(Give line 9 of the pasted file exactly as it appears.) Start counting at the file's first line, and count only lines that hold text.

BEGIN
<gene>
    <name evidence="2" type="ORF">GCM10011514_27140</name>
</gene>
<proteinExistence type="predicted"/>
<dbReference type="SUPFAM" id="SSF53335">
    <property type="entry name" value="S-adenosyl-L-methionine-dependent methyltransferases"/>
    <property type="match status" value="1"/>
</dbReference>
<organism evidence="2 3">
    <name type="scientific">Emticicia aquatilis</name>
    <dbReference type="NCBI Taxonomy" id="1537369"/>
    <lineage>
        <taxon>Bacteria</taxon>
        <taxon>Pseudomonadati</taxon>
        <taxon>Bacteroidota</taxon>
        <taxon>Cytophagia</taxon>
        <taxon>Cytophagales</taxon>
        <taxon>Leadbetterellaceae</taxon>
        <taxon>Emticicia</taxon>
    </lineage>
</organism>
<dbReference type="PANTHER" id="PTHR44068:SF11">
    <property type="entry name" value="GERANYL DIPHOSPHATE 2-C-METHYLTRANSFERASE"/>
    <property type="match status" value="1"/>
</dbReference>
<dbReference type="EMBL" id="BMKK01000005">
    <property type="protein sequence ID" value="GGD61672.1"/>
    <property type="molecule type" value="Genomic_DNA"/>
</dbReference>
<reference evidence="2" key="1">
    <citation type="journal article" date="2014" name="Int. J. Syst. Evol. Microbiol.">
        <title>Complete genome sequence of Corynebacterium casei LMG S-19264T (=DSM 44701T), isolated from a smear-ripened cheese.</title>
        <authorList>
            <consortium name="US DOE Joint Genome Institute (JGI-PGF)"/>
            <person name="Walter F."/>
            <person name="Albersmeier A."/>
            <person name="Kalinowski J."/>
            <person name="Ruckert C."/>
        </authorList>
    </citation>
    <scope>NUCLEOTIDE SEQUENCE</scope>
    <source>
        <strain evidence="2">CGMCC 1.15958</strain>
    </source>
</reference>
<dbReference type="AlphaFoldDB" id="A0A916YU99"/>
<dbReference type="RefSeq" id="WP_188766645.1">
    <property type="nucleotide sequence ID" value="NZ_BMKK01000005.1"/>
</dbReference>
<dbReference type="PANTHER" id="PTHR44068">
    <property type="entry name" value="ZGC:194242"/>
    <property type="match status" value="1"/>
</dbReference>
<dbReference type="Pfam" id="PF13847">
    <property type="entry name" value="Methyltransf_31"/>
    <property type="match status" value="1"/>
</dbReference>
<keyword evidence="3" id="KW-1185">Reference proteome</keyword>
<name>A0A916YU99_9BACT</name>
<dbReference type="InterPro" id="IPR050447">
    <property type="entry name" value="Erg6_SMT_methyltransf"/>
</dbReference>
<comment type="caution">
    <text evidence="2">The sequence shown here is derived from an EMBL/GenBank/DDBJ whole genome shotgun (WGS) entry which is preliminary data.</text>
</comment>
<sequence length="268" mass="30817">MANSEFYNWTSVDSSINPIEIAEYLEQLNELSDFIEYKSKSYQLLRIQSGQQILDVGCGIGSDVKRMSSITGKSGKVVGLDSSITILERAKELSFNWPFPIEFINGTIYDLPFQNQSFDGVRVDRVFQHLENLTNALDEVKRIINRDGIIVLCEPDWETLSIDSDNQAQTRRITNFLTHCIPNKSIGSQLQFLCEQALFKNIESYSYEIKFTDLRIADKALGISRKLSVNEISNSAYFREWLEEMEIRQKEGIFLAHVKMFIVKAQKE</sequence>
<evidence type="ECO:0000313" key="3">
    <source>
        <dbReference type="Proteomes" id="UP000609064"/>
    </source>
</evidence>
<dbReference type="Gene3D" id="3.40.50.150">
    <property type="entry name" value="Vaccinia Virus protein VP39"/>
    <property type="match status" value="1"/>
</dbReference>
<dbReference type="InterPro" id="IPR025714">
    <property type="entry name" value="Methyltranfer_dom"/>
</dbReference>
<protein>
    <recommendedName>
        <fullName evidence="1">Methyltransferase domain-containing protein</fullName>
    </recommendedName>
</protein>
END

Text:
<organism evidence="2 3">